1 KOBE ISSN O ECONOMIC & BUSINESS REVIEW 44th ANNUAL VOLUME,iafliilii&l,::..az, RESEARCH INSTITUTE FOR ECONOMICS AND BUSINESS ADMINISTRATION KOBE UNIVERSITY 1999
2 KOBE ECONOMIC & BUSINESS REVIEW Editor in Chief Shoj i Nishijima Co-Editors Komayuki Ito ; Masahiro Tomita; Ryuzo Miyao ISSN O
3 KOBE ECONOMIC & BUSINESS REVIEW 44th ANNUAL VOLUME,lrafliiliiii12.,A RESEARCH INSTITUTE FOR ECONOMICS AND BUSINESS ADMINISTRATION KOBE UNIVERSITY 1999
4 CONTENTS Page ' A Note on Possibilities about Japan-Korea Free Trade Area: A Strategic Approach """'""""""'""Kazuhiro Igawa/ Bonggil Kirn 1 Crise Cambial Brasileira - Fundamentos vs. Ataque auto-realizavel - " " ' 'Shoji Nishij ima 1 Eduardo Kiyoshi Tonooka 1 5 Japanese Supplier Relations: A Comparative Perspective """''""'"""""""'""""""'""Kenji Kojima 53 Development ofthe Forest Stewardship Council Cenification Program ' ''"'''"'"'"''""Akira Kajiwara1Todd Malinick 77
5 KOBE ECOIVOMIC & BUSINESS REVIEva, 44(l999), A NOTE ON POSSIBILITIES ABOUT JAPAN- KOREA FREE TRADE AREA: A STRATEGIC APPROACH KAZUHIRO IGAWA Kobe University BONGGILKIM KobeUniversity 1. lntroduction In mis paper, we will emphasize the strategic importance of formation of Japan-Korea Free Trade Area in two aspects. One is intemalizing dynamic advantage to enlarge a potential of endogenous growth and the other is strengthening competitiveness of Asian ways oftransaction for a global standard. After the burst ofbubble economy in Japan and the hit ofasian currency crisis in Korea, a govemment ofeach country is looking for new economic strategies for recovery. One of the strategies is a formation of free trade area between Japan and Korea. It is interesting to evaluate effects of formation of FTA (free trade area) between Japan and Korea. This is because, economic structures of one country is very close to those of others, roles of government policies for economic developments are important in both countries, and a market structure is also very close to each other. With these similarities in Japan and Korea, a formation of Japan-Korea FTA will accompany 1arge industrial restructuring in both counuies. The effects will not be just exports and imports restmcturing but will be big adjustments ofre-al1ocation ofindustries and firms between the two countries. Traditional theoretical arguments about a formation of FTA mostly depend on assumptions of perfectly competitive markets with non-increasing returns. Trade creations and trade diversions are familiar. In these cases a formation offta between counnies with similar economic structures might not accompany big changes of industrial structures, except the case that production technologies induce complete specialization of production. ' ' ' C6rTesporiding tt address: Kazuhiro Igawa Research Institute for Economics and Business Administration (RIEB), Kobe University 2-1 Rokkodai-cho,Nada-ku, Kobe, , Japan ' E-mai1: PhonelFax: Bonggil Kim Research Institute for Economics and Business Administration (RIEB), Kobe Uniyersity 2-1 Rokkodai-cho, Nada-ku, Kobe, , Japan PhoneMax:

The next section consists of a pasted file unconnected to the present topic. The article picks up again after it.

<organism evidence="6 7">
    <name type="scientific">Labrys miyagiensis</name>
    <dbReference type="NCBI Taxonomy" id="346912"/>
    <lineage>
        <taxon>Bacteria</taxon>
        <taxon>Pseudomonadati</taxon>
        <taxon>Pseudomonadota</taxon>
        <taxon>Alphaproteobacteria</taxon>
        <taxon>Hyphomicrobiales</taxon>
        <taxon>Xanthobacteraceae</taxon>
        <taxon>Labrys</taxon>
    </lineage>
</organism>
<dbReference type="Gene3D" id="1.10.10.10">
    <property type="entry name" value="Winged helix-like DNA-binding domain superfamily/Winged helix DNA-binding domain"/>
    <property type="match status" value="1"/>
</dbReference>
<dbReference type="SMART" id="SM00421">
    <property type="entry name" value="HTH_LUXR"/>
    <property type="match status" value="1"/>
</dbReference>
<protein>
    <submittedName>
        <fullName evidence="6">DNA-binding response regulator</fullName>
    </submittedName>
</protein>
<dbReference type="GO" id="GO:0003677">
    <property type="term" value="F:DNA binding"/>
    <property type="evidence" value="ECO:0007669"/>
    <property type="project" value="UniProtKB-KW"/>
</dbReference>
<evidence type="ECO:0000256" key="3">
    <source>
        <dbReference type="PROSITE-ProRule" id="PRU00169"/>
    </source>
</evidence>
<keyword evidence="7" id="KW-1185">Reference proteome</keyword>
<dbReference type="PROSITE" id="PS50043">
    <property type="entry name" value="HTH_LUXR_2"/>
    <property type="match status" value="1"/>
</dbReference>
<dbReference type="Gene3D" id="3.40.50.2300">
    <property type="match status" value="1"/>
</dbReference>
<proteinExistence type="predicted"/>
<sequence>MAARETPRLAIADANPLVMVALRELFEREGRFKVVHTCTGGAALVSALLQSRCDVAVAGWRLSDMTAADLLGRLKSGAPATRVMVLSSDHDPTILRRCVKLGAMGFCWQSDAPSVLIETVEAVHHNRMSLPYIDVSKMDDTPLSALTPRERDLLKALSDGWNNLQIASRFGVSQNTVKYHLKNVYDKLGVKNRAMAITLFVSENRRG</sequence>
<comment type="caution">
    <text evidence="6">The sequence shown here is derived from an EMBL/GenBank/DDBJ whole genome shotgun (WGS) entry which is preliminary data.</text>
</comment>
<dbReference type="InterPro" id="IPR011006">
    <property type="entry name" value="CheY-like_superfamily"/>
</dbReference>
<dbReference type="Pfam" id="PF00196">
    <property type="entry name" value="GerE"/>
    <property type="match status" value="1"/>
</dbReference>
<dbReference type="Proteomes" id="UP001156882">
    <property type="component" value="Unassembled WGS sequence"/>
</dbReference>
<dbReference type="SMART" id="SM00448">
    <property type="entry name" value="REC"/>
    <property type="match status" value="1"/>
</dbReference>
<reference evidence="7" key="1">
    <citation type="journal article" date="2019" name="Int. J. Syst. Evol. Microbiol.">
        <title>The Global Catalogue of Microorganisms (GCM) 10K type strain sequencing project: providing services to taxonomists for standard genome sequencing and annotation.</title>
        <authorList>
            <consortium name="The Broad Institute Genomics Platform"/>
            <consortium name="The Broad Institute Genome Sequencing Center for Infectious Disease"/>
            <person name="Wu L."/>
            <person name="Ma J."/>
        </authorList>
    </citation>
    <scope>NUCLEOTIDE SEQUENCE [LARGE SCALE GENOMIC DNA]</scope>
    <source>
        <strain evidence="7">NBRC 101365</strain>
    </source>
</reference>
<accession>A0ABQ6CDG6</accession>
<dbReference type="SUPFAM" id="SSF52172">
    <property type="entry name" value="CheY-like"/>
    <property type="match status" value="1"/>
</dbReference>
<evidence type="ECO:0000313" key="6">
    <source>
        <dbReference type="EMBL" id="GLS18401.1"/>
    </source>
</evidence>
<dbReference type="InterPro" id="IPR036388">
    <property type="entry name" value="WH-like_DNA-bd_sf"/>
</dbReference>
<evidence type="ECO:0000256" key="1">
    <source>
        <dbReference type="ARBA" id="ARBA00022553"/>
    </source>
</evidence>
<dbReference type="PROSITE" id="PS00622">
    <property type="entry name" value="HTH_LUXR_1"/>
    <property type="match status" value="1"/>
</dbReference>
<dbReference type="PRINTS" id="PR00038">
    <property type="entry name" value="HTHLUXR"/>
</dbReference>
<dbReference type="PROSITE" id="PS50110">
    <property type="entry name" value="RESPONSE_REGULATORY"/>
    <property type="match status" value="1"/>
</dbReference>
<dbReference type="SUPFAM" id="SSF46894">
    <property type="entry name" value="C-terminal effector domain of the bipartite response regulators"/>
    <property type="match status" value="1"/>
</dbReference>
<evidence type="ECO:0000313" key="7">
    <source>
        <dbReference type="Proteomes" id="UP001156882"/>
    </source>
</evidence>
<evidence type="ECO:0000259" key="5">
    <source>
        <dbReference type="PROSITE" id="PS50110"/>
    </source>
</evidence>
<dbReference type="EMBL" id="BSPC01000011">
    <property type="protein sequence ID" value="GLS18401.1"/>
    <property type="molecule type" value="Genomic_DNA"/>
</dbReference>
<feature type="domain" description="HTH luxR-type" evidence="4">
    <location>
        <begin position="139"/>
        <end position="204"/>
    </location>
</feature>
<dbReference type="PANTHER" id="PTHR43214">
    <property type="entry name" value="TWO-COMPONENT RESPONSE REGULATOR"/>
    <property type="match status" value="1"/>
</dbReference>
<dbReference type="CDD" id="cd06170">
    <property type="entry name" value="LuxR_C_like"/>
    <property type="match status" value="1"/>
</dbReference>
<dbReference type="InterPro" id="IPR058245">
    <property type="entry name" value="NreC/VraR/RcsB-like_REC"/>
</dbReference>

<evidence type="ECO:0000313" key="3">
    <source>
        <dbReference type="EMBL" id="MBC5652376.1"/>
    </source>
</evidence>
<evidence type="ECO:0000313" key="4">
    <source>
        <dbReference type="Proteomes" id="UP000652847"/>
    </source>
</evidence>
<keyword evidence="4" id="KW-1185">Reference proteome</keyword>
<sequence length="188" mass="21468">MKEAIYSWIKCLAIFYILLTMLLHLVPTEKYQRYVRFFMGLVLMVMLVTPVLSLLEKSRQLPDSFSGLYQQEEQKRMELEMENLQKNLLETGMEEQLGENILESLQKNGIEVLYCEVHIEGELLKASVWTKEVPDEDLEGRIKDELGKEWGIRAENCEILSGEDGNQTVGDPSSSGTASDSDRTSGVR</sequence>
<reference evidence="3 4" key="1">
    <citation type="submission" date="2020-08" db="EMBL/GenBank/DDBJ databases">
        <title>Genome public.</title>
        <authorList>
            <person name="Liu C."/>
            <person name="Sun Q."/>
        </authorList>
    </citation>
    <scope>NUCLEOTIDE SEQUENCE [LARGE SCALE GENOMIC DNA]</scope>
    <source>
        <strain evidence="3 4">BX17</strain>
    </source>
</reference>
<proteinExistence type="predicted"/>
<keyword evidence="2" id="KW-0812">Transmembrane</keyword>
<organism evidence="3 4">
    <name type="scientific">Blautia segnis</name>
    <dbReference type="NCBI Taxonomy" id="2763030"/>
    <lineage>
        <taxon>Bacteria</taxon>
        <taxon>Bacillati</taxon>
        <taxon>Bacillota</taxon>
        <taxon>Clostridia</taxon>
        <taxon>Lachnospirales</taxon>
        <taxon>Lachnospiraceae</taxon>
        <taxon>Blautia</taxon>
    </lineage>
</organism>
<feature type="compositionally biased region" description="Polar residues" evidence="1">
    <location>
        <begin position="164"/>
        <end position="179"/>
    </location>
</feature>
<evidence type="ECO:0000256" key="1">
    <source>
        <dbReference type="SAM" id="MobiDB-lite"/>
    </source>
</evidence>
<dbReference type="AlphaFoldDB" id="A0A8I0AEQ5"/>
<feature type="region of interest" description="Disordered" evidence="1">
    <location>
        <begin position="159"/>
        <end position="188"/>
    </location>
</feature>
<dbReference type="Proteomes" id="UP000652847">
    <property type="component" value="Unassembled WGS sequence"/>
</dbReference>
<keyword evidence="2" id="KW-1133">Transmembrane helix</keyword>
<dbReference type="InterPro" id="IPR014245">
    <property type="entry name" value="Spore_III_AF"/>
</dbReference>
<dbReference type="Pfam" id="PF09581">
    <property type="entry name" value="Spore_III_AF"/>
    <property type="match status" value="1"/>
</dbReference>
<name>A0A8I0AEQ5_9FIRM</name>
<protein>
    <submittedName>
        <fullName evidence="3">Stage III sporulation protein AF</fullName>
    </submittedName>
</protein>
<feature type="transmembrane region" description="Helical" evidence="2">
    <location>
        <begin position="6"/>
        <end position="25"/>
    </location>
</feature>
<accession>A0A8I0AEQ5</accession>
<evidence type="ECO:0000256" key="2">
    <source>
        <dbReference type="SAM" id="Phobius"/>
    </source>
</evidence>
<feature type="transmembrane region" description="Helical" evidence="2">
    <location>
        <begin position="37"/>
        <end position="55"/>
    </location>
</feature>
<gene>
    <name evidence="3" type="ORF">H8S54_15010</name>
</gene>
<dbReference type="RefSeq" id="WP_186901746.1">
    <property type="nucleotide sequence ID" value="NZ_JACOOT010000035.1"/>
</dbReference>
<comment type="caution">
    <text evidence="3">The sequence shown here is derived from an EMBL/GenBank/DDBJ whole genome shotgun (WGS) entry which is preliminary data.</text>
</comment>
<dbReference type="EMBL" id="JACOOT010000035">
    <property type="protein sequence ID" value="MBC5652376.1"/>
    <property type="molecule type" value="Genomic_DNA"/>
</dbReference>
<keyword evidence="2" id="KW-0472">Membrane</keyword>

6 2 KOBE ECOIVOMIC & BUSINESS REVIEM, 44(1999), HoweVer with assumption of imperfect competitive market with increasing returns, a formation offta between countries with similar economic structures will accompany big change of industrial structures. The formation offta between Japan and Korea has many elements of this imperfect competition case. Although the similarity between Japan and Korea might have some cost of adjustments of industrial restructuring, the formation offta could give both countries many benefits, and both countries could enjoy dynamic effects of endogenous growth. The Asian currency crisis has make explicit the difference of transaction or contract behaviors in Asian countries from those in Westem (Europeaii and American) countries. If firms in Japan or in Korea are push to follow the way of Western countries, the firms might reduce their efficiency. This situation will be unsatisfactory not only for firms but also for govemment, which has taken leadership of economic development in each country. The cooperation between fimis of Japan and ofkorea may reduce those inefficiencies and dissatisfactions, and forrnation ofjapan-korea FTA could be one ofthe ways ofcooperation. In the following section, we show similarities of industrial structures and trade structures between Japan and Korea. In section 3, we will discuss theoretically about effects of a formation offta in tlie case ofimperfect competition with increasing returns. Section 4 discusses about trends of globalization of economic activities of firms and about competition in forming a global standard for transactions. Final section will be used for strategic aspects ofjapan-korea cooperation in foming FTA. 2. Economic similarity between Japan and Korea (1) Indusuial structures Let us briefly check world bank data (World Bank World Development Indicators,1997) to see economic stmctures in Japan and Korea, stmctures in manufacturing industry. We will find similarity of economic stmctures in both countries. Production and demand stmq.tures are also similar in both countries. [Structure ofmanufacturing] Value added Manufacturing Food b..' se,r6%g.e.s6. Textilesand clothing Machineryand,transport Chemicals Other manufacturing eurment CounfYear Jaan ' 38 Korea World Unit : Billion $, O/o ofmanufacturing's value added Manufacturing : ISIC major division 3 Food, beverages, and tobacco comprise 31 Textiles and clothing : ISIC division 32